May We Recommend: Olive Oil | The Jewish Week | Food & Wine

May We Recommend: Olive Oil

Image by Angela Butsch from Pixabay

Eight olive oil facts for the eight nights of Chanukah.

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Olive oil is essential to the Chanukah story. The seven-branched menorah, or lamp, that burned in the Temple in Jerusalem in Biblical times was lit with it – no surprise given that the land of Israel was filled with olive trees. Olive oil is simply the juice that was pressed out of the olives that grew on those trees.  For more than 2,000 years, Jews around the world have found ways to incorporate olive oil into their Chanukah holiday celebration.

Before you stock up on your requisite cache of olive oil to use this Chanukah, some things to know about this golden liquid.

  1. Olive oil is good for you. You can feel virtuous when using it in your holiday feasts. Olive oil is a miraculous elixir, and it is considered to be a “healthy” fat. Olive oil is high in the “good” stuff, monounsaturated fatty acids (MUFA). According to the Mayo Clinic, MUFAs have been found to lower total cholesterol. And olive oil is rich in antioxidants and other compounds that protect against disease.
  2. Olive oil likes to be cool and kept in the dark. Both facts don’t add up, given that olive trees grow in warm and sunny climes, like Israel, Greece, Italy, Spain, and California. And while the trees thrive in the sun, the juice of those trees stays freshest when shielded from sunlight and stored in a cool place.  Buy olive oil that comes in dark glass bottles and keep it in the cabinet, not next to your stove top. No to clear glass and plastic bottles.
  3. You can fry with it. According to the food scientists at America’s Test Kitchen, olive oil has “…a smoke point of 410 degrees…fine for most cooking applications.” Most people don’t fry with it simply because it would make for very expensive latke.
  4. Unlike wine, olive oil doesn’t age well. Don’t save it. Use it! Once you have opened a bottle, use it up within 2-3 months.  When you buy the olive oil in your supermarket, check the “harvest date” and the “best by” date.  You want olive oil that hasn’t been sitting around for long. Young (oil) is good; old is bad.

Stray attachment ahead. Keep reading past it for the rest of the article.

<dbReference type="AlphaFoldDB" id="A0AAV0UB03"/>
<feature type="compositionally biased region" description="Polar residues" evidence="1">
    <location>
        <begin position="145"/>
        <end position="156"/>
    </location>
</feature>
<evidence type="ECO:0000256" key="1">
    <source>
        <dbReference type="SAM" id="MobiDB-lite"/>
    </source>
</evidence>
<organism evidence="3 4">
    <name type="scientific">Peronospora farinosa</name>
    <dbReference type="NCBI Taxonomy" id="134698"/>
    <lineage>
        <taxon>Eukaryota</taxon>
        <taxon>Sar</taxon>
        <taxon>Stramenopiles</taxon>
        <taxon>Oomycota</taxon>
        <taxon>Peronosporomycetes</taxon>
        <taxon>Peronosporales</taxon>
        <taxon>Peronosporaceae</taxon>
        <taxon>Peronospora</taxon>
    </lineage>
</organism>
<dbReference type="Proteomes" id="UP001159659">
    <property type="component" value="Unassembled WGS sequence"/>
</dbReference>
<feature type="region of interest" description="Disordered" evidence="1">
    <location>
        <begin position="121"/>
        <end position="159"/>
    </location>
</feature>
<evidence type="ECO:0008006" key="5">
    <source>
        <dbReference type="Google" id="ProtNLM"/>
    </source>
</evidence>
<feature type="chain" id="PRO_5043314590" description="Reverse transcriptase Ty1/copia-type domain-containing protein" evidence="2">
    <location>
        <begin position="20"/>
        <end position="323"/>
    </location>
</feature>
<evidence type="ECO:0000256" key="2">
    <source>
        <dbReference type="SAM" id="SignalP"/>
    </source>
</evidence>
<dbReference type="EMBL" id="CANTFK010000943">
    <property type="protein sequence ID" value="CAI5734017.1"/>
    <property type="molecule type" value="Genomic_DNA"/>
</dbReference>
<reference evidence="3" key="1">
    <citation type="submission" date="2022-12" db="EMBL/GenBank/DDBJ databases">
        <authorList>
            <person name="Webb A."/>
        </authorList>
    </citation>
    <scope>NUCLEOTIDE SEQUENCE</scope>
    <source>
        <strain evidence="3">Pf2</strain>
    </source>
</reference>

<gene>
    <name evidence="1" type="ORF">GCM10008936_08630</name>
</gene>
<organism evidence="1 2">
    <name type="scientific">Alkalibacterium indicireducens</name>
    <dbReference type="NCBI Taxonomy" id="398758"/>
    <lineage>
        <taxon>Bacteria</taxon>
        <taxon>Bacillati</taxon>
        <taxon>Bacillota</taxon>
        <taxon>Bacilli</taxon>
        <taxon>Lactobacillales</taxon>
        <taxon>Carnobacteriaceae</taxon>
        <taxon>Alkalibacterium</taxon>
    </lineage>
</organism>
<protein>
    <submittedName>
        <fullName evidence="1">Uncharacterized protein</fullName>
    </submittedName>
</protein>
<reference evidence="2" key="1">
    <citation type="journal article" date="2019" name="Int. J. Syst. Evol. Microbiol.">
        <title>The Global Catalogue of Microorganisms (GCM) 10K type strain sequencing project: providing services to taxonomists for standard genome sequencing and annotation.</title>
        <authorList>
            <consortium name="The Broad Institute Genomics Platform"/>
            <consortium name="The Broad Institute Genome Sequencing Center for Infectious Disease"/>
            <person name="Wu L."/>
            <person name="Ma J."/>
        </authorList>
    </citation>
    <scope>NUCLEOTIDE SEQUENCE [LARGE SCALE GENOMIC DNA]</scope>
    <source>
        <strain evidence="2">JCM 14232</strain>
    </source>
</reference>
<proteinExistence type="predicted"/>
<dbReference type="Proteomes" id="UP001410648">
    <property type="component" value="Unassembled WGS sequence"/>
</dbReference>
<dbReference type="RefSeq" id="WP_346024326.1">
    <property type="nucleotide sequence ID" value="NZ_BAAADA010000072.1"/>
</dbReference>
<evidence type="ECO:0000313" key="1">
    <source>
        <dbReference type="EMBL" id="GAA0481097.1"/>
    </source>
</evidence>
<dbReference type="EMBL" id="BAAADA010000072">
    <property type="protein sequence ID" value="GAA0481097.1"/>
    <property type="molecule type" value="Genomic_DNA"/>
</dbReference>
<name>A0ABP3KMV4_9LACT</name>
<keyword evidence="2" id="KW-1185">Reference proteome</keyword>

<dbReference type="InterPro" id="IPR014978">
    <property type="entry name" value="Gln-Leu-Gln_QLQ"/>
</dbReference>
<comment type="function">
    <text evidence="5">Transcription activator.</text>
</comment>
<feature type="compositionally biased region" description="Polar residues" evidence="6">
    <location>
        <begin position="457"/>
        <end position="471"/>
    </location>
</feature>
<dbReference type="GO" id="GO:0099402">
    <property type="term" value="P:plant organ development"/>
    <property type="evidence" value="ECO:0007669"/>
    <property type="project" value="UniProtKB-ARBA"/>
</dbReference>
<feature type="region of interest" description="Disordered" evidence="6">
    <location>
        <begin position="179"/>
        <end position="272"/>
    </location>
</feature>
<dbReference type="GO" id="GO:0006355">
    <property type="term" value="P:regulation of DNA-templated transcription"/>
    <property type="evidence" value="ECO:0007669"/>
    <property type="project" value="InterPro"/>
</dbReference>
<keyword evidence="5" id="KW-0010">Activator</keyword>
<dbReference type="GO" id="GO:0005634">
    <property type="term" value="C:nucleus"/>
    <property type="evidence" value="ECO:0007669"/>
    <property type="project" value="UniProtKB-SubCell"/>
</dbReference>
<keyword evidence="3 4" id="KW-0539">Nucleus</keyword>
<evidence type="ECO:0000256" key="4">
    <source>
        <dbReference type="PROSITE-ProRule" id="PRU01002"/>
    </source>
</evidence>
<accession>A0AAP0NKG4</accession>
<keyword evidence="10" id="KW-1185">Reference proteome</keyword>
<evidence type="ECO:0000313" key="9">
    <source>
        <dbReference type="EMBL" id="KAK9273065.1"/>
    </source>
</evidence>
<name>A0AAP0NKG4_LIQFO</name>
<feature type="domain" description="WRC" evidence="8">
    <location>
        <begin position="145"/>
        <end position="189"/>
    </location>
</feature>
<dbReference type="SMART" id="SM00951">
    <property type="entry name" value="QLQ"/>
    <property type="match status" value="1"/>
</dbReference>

5. You can bake with it, too. Try making challah with olive oil rather than vegetable oil. Or cakes made with olive oil. Sprinkle some on vegetables before roasting for a healthy, tasty dish. And before roasting chicken, massage olive oil into the skin for a moist, flavorful bird.
  6. When selecting which olive oil to buy, keep it simple. Look for oil that comes from one place and is bottled close to the source.  Be wary of olive oils that hail from several countries and are then combined in yet a different location. The best oils are picked and processed in short order.
  7. Combine high end with low. Olive oil is more expensive than other kinds of oil, like vegetable oil. Experts suggest that, when cooking with olive oil, you use the relatively less expensive supermarket olive oils for cooking and then finish your dish with a splash of the pricier oil. The experts at America’s Test Kitchen tested supermarket olive oils and came up with two that delighted time and again – California Olive Ranch Destination Series Everyday Extra Virgin Olive Oil (it comes in a square-shaped, green glass bottle) and Bertolli Extra Virgin Olive Oil, Original, Rich Taste. For the more high-end oils, which you might use in dressings or as a splash on top of bean dishes, experiment with some of the finer oil you might find in fancy food shops. The difference between the supermarket oils and the more expensive stuff comes down to the quality of the olives themselves, how quickly they were pressed and how the oil was preserved once pressed. 
  8. Don’t let the color influence you. Flavorful olive oil comes in all colors – dark green, light yellow, and everything in between.  Taste different olive oils, as you would wine, to find the flavor that you find most appealing. The color of the oil should not be the deciding factor.

Enjoy that miraculous oil this holiday season – in your Chanukah lamps and in your Chanukah feasts. Experiment with different oils to determine what you like, those that are robustly flavored or others that are more delicate. 

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